7:25 pm on Dec 14, 2005 (gmt 0)

A couple of months ago I tested creating 2 new ad groups, one with the keyword in it, one without. Bizarely, the one without had a lower min bid. But regardless, I guessed it was being factored in in some way. If ad group name is factored in, why not campaign name.

Of course it could just be the min bids were totally random. That would also explain it :(


 3:47 am on Dec 15, 2005 (gmt 0)

What is your opinion on using a tracking URL for a landing page and this new "spider"

Let me explain. For 2 years now I have used the same landing page for my campains... index.3.htm

A month ago I implemented some php tracking scripts so I turned my index3.htm page into a "meta refresh" page that now forwards to 3.htm

My question now is.... is this spider only spidering my "meta refresh" page or is it following through to my 3.htm

I'm trying to explain the decline in my account lately but it started way before this new spider......

Just curious if anyone has an opinion...

As a side note all these changes from the last few months are KILLING us. Untill October we were spending 15K to 30K a month on adwords for the last two years... Looks like December will be around 4K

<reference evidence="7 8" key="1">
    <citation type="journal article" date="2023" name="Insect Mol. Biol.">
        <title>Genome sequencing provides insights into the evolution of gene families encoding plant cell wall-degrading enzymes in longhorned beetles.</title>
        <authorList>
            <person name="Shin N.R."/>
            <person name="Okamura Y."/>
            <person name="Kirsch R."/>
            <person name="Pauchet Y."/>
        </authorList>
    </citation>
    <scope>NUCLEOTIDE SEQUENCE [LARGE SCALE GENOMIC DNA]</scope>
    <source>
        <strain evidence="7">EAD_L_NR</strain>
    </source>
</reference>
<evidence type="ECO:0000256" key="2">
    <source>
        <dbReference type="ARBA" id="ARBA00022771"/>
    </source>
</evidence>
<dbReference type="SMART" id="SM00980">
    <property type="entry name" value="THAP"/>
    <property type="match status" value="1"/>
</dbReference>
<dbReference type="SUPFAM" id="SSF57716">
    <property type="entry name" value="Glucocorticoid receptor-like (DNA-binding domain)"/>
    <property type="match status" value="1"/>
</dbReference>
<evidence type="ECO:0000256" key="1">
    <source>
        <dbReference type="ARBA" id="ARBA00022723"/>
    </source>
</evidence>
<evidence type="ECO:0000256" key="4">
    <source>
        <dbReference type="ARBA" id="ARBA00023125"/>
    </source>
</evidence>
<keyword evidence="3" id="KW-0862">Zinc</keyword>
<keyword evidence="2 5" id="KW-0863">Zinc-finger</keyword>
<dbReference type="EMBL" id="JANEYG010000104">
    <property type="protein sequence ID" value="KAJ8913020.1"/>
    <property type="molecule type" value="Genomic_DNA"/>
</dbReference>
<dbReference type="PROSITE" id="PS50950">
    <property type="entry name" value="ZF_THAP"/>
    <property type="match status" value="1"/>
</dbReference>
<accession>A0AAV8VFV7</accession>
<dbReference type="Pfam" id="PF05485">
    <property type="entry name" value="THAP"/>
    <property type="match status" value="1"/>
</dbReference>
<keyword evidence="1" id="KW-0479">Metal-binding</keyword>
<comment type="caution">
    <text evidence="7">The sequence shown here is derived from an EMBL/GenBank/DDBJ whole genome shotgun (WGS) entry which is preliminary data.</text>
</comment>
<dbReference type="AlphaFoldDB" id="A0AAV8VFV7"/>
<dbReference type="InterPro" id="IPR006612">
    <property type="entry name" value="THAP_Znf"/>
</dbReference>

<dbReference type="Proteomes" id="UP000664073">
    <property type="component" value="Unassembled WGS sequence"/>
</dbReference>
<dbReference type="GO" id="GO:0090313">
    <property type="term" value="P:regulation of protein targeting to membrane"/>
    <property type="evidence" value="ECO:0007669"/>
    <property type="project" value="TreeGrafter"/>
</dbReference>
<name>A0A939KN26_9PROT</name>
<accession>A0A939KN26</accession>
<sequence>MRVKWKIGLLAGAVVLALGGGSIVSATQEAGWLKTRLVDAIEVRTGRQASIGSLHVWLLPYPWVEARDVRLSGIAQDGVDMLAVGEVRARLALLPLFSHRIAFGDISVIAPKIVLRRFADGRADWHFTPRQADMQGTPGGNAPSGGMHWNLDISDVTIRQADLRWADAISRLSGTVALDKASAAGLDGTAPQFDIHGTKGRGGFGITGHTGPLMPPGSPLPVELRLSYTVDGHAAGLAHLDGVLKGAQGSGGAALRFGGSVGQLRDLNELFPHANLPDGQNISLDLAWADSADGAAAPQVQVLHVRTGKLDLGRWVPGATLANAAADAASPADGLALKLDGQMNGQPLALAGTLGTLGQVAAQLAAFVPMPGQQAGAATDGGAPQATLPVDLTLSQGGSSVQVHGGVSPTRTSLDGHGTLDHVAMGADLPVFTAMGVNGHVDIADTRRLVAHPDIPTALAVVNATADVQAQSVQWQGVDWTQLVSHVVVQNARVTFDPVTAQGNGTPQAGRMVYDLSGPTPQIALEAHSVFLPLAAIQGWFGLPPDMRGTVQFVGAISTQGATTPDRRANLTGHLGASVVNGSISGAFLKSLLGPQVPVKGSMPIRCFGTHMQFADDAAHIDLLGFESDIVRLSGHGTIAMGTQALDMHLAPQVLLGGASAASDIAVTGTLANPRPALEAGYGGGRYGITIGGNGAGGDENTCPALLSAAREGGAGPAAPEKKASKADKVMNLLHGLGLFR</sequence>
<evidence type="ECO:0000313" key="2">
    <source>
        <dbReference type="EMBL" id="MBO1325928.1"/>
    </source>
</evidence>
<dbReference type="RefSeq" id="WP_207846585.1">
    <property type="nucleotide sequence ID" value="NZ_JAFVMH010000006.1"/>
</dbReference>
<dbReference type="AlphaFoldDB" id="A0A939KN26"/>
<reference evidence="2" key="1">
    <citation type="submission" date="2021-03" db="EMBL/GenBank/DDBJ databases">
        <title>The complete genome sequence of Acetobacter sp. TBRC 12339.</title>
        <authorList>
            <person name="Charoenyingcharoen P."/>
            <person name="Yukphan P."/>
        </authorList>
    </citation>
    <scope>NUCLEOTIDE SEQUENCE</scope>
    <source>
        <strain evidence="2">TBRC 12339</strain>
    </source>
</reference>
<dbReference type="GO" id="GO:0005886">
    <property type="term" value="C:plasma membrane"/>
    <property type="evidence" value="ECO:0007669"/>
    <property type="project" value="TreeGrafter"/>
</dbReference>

4:16 am on Dec 15, 2005 (gmt 0)

I tried very hard to discern a pattern as to why perhaps a dozen keywords in many AdGroups went to $5.00 - $10.00 and the rest stayed at 10 to 20 cents.

It does appear that the spider is looking for the keyword/phrase on the landing page.

Problem there is you have a computer doing this, not a human. One product line I advertise has $50-$100 items which I really care about selling. Those bids remained in the 20 cent range where I am happy.

There is also a similar $15.00 line of goods that I felt obliged to include on the site. I had a different
AdGroup for the cheaper items and every one of those keywords is "Inactive" asking $5.00 & up.

It appears to be the phrasing on the page that is "throwing" the spider. Any 8 year old could read the text and interpret it properly, but a computer is lost:

Example 1:
Finally, we offer the green widgets

Click Below for the:

Small Size

Large Size

Now small "small size green widgets" or "large size green widgets" ask outrageous bids. The other expensive products had a complete enough description on a single line to allow them to continue to show uninterrupted.


Noticed the same problems with numbers and synonyms

I might list a "one propeller widget" on my site and/or in my ad.

Example 2:

"one propeller widget" will ask a low bid, but "1 propeller widget" or "single propeller widget" would go inactive.

The spider clearly appears to travel without a Thesaurus. An obvious synonym for one of my products, again known to any 8 year old, was rendered inactive in every AdGroup that it appeared in.